There are many disadvantages and difficulties in starting a business, particularly compared to the simplicity of having your own company as a self-employed professional. (Remember this distinction: all businesses are organized as a “company”, but not every “company” is run as a business!) Starting or running a business requires great skill at understanding and managing people, inventory, cash flow, and sales. As a business, you’ll have employees to hire, train, supervise and sometimes, fire. There are legal and accounting complexities and you’ll need talented (and expensive) professionals to advise you.
But, the huge advantage of owning a business is that the system, if it is designed and managed appropriately, can largely “run itself”. The owner of a well-run restaurant does not have to be physically present every moment the restaurant is open for business. The owner of a manufacturing plant does not personally box and ship every widget that goes out the door. Once a business is running smoothly, it creates value (and cash) indefinitely. The critical value-added component of a business is rarely the product or service it produces directly, but rather the value of the jobs it creates and the business’s ability to organize and focus effort to get a specific result.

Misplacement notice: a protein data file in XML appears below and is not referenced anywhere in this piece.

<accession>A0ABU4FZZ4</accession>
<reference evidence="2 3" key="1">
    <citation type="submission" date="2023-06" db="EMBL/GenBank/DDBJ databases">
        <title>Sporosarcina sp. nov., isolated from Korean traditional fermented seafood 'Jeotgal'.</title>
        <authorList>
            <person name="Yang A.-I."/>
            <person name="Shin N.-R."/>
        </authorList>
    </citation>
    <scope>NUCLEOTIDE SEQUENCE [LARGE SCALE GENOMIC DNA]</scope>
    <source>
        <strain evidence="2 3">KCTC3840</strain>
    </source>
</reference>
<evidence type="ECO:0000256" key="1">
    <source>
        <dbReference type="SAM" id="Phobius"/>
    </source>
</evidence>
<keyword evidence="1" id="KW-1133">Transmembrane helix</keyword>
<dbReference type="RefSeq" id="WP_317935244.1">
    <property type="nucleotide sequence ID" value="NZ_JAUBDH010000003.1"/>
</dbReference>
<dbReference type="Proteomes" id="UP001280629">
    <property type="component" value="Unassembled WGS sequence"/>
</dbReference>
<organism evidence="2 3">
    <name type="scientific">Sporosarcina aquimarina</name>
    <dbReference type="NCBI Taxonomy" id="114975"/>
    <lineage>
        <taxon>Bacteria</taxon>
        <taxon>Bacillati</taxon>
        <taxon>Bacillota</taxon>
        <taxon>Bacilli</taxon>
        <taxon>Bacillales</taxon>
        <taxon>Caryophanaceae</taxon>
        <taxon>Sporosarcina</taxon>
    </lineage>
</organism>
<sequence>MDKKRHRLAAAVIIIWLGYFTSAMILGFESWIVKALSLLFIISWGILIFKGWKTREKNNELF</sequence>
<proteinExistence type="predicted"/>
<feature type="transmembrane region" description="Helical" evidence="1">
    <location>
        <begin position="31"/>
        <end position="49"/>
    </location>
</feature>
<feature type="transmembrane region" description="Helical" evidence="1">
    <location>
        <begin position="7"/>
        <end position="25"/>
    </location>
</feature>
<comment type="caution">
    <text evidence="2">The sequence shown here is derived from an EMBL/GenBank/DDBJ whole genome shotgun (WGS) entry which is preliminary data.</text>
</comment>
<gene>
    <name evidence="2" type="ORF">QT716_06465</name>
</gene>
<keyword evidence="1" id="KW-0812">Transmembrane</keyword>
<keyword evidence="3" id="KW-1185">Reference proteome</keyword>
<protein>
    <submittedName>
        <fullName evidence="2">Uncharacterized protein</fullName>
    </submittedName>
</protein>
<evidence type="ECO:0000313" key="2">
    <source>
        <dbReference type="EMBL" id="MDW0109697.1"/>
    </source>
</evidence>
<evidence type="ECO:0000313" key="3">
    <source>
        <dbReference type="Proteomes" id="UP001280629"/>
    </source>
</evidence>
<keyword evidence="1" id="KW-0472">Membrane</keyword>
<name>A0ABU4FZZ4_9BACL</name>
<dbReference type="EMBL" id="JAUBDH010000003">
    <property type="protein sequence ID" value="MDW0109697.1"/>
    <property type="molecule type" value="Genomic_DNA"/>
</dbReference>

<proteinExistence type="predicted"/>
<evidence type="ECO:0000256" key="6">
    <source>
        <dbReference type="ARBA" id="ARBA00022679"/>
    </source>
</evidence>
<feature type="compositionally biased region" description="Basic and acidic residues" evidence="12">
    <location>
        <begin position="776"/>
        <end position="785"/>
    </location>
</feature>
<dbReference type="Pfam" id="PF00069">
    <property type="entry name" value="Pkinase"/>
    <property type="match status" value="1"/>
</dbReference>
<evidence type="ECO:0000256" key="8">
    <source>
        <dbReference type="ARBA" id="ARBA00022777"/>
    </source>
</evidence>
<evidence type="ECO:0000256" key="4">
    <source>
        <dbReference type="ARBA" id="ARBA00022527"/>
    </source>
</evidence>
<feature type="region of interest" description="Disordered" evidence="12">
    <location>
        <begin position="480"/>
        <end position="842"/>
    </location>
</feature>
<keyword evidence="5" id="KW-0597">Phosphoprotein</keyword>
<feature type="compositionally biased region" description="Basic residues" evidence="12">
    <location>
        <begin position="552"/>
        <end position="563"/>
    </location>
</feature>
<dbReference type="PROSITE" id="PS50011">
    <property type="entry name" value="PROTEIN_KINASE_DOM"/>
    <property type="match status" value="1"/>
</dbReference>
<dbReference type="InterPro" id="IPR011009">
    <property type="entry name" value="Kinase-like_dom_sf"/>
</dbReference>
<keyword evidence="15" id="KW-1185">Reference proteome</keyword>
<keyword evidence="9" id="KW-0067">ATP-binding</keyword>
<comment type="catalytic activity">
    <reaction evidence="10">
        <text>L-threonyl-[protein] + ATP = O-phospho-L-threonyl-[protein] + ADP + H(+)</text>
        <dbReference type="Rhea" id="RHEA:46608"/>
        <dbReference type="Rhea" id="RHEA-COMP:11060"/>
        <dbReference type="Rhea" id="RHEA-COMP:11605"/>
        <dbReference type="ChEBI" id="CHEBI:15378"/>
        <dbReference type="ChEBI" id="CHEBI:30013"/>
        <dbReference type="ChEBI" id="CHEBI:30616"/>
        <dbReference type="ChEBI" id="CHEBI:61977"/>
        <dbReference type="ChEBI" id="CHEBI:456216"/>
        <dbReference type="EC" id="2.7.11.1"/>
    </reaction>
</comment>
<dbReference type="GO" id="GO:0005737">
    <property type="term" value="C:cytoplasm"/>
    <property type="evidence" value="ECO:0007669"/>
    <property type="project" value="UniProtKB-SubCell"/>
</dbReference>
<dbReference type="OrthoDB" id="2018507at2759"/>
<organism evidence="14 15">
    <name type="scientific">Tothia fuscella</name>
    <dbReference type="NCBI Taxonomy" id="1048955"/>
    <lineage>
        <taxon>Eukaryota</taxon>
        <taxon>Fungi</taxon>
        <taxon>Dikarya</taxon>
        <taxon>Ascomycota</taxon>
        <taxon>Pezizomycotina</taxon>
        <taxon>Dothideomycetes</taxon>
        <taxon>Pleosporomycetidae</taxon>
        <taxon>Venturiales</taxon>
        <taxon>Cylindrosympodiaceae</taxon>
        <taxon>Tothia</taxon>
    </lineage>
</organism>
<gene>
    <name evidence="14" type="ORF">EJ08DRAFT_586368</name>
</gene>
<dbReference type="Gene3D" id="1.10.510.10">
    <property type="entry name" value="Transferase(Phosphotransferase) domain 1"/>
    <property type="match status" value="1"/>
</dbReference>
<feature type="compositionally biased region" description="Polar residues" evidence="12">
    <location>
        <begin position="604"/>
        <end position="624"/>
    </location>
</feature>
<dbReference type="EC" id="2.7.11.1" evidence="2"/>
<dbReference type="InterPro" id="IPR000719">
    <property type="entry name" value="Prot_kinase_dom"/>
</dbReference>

To take an extreme example, Microsoft is generally acknowledged to be among the most successful businesses in modern history. But the little CD’s they sell have almost no intrinsic value. In fact, the cost of producing CD’s is so low that many companies give them away as advertising freebies. Bill Gates’ genius is in organizing a diverse army of programmers, engineers, visionary thinkers, shipping clerks, lawyers, janitors and advertising executives to produce and deliver thousands of CD’s that contain code to make our computers work. The company is immensely profitable because it has been able to organize the talents of many different people. By bringing the contributions of different people together, Microsoft produces value-added software that has made Mr Gates, and thousands of his employees and stock-holders, rich.
Starting, organizing and running a business is one of the most reliable paths to wealth. There are tax incentives, and if things turn out well, it can create a stream of cash that lasts for generations.